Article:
Seagulls normally flew ashore when there was a storm at sea, but that morning was fine and sunny.

As Ed walked across the square in front of Circular Quay, he was amazed by the number of crisp white wings fluttering in the sky and then soaring to the ground.

The gulls were assembling before a tall figure in a long black coat. The man was not feeding them. He merely raised his head to the sky and the gulls soared down. More and more came, until the square was full.

Ed could not go any further. Ed’s mouth fell open as the man strode past him, the army of gulls following.

But the man was ignoring him. Ed realised the man was focussing all his attention on a pale skinned girl standing close by. She was the same girl Ed had noticed on the train for the past few weeks. A very pretty girl, with jet black hair and a flirtatious smile. For a moment Ed forgot the seagulls, and broke into a broad grin.

“Hey there. Can you believe this?”

The girl’s eyes were bright green. So green they were almost glowing.

“I’ve never seen so many birds,” Ed said.

The girl looked with longing at Ed. The squawking of the gulls was almost deafening. She lowered her head and retreated across the quay, without saying a word.

The gulls darted around, as if they were celebrating a victory. The girl kept walking, casting the gulls a resentful glance.

The gulls rose into the sky. It seemed the man had released them as easily as he had summoned them.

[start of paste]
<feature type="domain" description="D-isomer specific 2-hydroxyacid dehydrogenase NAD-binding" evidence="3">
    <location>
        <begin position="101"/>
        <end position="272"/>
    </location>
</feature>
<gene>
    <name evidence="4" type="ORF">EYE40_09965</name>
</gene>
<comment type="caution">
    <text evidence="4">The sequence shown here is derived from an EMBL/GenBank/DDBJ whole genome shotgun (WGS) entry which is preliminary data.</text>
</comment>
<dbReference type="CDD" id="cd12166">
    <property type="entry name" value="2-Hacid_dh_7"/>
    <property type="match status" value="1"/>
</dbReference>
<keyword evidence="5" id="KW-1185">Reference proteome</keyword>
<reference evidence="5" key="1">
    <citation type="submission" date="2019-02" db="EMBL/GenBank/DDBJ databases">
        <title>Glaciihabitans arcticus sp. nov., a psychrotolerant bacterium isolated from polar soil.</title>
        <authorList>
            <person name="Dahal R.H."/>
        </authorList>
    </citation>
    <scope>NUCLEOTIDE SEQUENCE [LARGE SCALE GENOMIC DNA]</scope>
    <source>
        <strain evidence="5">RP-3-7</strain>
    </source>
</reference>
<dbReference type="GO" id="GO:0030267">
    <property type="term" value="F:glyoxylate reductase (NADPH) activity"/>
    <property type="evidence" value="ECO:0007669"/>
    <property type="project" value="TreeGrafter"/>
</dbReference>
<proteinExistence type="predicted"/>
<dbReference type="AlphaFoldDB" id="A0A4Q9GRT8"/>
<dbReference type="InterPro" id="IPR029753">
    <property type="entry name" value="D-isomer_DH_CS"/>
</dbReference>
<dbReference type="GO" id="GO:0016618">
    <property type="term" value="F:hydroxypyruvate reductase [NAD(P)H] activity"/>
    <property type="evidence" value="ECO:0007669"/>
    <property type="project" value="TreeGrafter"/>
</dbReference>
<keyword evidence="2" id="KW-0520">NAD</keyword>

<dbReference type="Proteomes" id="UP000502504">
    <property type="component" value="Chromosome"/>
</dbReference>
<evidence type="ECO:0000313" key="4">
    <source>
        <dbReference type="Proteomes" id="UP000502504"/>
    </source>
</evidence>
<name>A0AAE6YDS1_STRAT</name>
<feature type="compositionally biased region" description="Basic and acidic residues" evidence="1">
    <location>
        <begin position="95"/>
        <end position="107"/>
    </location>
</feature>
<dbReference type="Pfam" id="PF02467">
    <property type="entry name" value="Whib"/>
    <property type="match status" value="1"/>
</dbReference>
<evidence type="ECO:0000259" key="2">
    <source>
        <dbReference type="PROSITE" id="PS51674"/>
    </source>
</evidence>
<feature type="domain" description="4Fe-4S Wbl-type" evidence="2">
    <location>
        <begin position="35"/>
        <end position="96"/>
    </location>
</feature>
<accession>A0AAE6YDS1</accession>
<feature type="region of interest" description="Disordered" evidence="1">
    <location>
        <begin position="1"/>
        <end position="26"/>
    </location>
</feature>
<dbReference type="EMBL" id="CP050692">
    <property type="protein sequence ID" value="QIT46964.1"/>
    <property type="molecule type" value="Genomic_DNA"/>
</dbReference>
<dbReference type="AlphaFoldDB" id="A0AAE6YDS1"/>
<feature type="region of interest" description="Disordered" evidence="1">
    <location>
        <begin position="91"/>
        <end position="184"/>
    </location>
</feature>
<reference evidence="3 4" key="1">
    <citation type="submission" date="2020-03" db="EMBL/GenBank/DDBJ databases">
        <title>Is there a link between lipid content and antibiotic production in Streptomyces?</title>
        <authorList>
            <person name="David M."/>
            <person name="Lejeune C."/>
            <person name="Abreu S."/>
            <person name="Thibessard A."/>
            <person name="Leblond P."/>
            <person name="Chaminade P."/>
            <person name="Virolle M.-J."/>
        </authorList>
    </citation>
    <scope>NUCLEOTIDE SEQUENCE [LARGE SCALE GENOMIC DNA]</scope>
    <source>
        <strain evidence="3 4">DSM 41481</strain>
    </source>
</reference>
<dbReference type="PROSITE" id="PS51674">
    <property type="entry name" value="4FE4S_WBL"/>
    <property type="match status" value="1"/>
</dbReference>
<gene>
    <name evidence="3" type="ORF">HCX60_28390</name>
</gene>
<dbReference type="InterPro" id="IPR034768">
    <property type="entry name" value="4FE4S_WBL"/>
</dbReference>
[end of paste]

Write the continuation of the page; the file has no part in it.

Ed glanced at his watch. It was 10.16. The gulls had delayed him for a full five minutes. He was going to be late for his university lecture. He ran quickly across the square.

* * * * *

The man, known to some as Alvaro, although he had had many names over the centuries, took a piece of bread from his pocket, tossing it to the gull that remained by his side.

Ed had had a lucky escape. The green-eyed vampire girl had been following him for days.

In the shadow world of the city, every minute counted, and both the natural and supernatural had to work together. Alvaro could not let the boy fall under the sway of the girl and the vampire underworld – his own side had great plans for Ed.


An exercise in micro-fiction – stories which run from zero to fifty

click the Flash Fiction tag for more!

© 2014 M. C. Dulac

From midnight Pacific Standard Time 20 September – 22 September, “The Wary Traveler”  ebook will be on a three day free promotion on Amazon.